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senate Bill S. 1056

Crime not Skin: Ending Racial Profiling

Argument in favor

Would mandate that law enforcement officers end the practice of detaining or stopping individuals based on their race instead of their behavior.

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05/04/2016
"We must pursue policies to transform this country into a nation that affirms the value of its people of color. That starts with addressing the five central types of violence waged against black, brown and indigenous Americans: physical, political, legal, economic and environmental." [berniesanders.com]
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tea's Opinion
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04/29/2015
"Politically correct policing is bad policing." No, the murdering of innocent civilians based on the color of their skin is bad policing. This isn't merely an effort to be politically correct; this bill is a step toward reforming our flawed, discriminatory system that wrongfully and disproportionately targets people of color.
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Jeff's Opinion
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04/29/2015
We're supposed to be presumed innocent. Profiling does the opposite.
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Argument opposed

Creates vague and burdensome regulations that would be impossible to identify, implement, or enforce at the federal level.

Bryant's Opinion
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04/29/2015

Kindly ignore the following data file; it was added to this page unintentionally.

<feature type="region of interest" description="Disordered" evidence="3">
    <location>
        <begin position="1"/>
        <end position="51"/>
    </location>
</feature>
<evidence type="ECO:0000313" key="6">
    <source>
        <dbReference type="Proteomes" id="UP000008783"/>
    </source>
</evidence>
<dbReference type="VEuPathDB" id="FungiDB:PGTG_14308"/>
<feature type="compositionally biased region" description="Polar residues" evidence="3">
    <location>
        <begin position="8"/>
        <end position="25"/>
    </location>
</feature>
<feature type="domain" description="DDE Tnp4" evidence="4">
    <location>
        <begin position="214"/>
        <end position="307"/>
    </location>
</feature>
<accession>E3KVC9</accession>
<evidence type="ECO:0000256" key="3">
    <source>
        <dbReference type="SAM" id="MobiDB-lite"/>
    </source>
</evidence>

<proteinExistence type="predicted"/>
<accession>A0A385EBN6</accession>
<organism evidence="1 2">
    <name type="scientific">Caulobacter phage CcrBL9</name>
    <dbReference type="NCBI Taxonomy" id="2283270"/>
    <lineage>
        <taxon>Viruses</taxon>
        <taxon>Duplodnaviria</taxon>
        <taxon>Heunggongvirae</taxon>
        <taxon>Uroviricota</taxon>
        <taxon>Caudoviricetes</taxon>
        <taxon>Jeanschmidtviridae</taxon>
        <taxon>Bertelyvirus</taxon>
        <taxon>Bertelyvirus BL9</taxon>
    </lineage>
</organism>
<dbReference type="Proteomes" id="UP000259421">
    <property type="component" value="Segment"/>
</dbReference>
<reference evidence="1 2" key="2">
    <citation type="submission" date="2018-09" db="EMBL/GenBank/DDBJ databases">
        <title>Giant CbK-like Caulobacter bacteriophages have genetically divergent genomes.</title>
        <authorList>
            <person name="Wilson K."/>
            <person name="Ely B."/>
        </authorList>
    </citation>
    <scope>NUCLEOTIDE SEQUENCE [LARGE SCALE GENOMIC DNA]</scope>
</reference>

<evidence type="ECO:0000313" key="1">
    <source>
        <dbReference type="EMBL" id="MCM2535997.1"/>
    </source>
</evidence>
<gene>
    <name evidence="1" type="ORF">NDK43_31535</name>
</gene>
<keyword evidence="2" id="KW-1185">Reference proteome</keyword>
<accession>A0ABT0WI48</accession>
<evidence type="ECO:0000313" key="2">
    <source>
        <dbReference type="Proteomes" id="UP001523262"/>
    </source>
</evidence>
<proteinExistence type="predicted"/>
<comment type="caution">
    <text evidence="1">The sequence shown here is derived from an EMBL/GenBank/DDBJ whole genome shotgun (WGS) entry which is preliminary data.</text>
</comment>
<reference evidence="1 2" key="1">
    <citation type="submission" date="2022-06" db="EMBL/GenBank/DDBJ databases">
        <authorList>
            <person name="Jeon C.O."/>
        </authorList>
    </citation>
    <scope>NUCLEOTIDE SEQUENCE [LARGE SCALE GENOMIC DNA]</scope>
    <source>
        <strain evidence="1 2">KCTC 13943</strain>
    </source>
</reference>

This law would be a shield for any minority committing a crime giving them yet another excuse to get away with a crime by claiming discrimination. Regardless of the reason they attracted an officers attention, if that officer discovers that they broke the law they deserve to endure whatever sentence a court hands down for that offense. If they are not breaking the law they have no reason to be upset about interactions with law enforcement.
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Gail's Opinion
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04/30/2015
If a black man commits a crime why would you pull over a Latino? Or if a white man committed a crime why target blacks. You need profiling, if he is white, you look at whites, if he is black, you pull over blacks! That's not profiling, it's using what you know! Sometimes with darker skin you don't alway know what the person is or white skin, could be Russian or Irish, Enlish! In that case, you profile everyone that fits the profile of whom you are looking for. You hog-tie the police by not letting them use all methods available to them. Puts the people in danger.
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lcynicl's Opinion
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04/29/2015
Politically correct policing is bad policing.
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What is Senate Bill S. 1056?

This bill aims to put an end to all practices of racial profiling by law enforcement officials and agencies across the country. It would grant victims of racial profiling the right to have their concerns taken up in court by declaratory or injunctive relief.

Racial profiling, as defined by the U.S. Department of Justice, is:

"Any police-initiated action that relies on the race, ethnicity, or national origin rather than the behavior of an individual or information that leads the police to a particular individual who has been identified as being, or having been, engaged in criminal activity."

The bill would require local and state law enforcement agencies to prove that they have adequate policies and practices for eliminating racial profiling in place. It would also require that those same law enforcement agencies remove any and all encouragement of racial profiling from their policies.  This bill specifically targets  law enforcement agencies that apply for grants from the Edward Byrne Memorial Justice Assistance Grant Program and the Cops on the Beat Program.

Lastly, this bill directs the U.S. Attorney General to set some ground rules for the collection of data on racial profiling — then award grants to fund these efforts.

Impact

People of color, law enforcement officers and agencies, and the Attorney General.

Cost of Senate Bill S. 1056

A CBO cost estimate is unavailable.

More Information